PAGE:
Chinamasa says don’t expect too much from World Bank team visit


Finance minister Patrick Chinamasa has tempered expectations of immediate financial assistance to the country’s private sector by the International Finance Corporation (IFC), the World Bank’s private sector lending arm which is making its first visit to the country since 2001.

An IFC delegation arrived in the country yesterday evening for a series of meetings with government, business leaders and the bankers association, as the country seeks long-term, inexpensive funding for its undercapitalised firms. Failure to access concessional funding has resulted in local companies struggling to retool, becoming uncompetitive on the global market.

“This is a long process; there is nothing that is going to happen overnight. It’s a small step towards full engagement and naturally we would not want to raise any unnecessary expectations. Don’t think anything will happen tomorrow, this year or next year,” Chinamasa told journalists.

“This is just a small step towards eventually the IFC starting to engage and support our private sector.”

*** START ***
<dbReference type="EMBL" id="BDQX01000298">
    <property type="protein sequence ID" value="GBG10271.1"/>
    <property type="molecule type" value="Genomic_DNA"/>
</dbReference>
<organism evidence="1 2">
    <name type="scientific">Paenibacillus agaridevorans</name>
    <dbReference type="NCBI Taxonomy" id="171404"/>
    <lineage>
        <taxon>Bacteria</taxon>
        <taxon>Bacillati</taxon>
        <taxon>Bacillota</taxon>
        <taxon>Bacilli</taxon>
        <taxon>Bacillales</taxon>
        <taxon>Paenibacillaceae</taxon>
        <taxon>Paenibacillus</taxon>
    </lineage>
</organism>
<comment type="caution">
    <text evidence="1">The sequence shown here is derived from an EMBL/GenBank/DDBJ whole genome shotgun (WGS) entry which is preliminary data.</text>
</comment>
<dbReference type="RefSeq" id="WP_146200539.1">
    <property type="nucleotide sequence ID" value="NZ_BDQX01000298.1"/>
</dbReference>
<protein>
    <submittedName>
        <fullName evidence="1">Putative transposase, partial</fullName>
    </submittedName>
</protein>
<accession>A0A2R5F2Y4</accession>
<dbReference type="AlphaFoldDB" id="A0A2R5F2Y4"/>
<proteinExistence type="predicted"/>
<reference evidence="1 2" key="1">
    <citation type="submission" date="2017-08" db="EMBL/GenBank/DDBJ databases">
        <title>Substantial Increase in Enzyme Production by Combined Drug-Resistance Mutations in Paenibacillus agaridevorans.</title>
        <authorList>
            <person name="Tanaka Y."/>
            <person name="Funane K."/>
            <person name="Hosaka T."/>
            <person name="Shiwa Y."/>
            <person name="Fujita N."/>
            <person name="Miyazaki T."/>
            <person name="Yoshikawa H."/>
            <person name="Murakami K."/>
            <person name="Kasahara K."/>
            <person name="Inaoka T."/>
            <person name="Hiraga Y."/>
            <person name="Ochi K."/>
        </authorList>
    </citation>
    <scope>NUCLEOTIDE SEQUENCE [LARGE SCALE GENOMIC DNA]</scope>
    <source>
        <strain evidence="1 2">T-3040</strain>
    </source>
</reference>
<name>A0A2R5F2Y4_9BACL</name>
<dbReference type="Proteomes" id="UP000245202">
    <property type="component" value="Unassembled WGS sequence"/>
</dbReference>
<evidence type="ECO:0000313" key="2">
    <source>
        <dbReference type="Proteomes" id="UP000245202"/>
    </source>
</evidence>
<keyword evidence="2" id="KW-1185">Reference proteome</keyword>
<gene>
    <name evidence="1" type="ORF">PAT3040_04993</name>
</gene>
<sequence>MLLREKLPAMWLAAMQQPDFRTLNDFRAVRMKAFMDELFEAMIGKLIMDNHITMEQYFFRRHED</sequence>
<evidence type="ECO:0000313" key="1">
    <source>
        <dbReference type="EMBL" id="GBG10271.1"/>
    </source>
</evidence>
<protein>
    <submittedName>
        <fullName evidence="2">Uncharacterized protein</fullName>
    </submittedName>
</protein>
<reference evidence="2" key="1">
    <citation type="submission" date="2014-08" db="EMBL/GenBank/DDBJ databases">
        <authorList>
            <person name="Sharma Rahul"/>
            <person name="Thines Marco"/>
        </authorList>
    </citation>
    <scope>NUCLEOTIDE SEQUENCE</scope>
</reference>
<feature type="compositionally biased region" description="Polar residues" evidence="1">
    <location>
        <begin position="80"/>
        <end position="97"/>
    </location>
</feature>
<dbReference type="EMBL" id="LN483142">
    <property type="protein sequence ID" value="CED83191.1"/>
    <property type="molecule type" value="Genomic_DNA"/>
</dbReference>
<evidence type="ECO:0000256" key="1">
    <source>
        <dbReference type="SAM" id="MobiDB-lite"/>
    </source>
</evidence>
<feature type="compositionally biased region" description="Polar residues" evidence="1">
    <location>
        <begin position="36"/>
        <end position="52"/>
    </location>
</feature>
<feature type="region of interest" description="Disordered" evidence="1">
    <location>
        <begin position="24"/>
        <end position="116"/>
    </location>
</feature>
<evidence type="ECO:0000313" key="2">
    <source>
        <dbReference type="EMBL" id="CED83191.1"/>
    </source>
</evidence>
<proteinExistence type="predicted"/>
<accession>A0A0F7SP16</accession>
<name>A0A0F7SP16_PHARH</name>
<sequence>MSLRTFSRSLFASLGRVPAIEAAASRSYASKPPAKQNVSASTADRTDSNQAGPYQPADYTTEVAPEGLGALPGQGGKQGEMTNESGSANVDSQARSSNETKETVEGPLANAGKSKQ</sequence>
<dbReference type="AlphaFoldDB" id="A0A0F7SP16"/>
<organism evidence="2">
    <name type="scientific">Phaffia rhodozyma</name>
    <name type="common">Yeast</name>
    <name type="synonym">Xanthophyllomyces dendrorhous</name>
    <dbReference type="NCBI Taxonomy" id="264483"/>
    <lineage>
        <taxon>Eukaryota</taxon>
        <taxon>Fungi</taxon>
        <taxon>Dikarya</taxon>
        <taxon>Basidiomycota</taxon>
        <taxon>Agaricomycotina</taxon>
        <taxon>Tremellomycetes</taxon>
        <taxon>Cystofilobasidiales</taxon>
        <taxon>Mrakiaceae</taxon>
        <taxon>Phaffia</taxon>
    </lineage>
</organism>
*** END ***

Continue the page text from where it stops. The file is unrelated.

Visiting IFC director Cheik Oumar Seydi said the institution will explore opportunities in finance, infrastructure and agribusiness during its three-day visit and urged Zimbabwe to clear its arrears with multilateral lenders which he said would send a signal that the country was ready to reengage with the international community.

Zimbabwe owes $9 billion to the International Monetary Fund, World Bank, African Development Bank and the Paris Club, a group of Western creditors. The country has, since 2009, re-engaged the Bretton Woods institutions after nearly a decade of frosty ties, during which Zimbabwe’s economy shrunk by as much as 40 percent according to official data.

The World Bank’s country manager Camille Nuamah said discussions on Zimbabwe arrears clearance were progressing.

“We are in discussions on the arrears clearance and we are making reasonably good progress, so we hope that this also factors into the future of IFC here in Zimbabwe,” she said.-The Source


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Charles Rukuni
The Insider is a political and business bulletin about Zimbabwe, edited by Charles Rukuni. Founded in 1990, it was a printed 12-page subscription only newsletter until 2003 when Zimbabwe's hyper-inflation made it impossible to continue printing.


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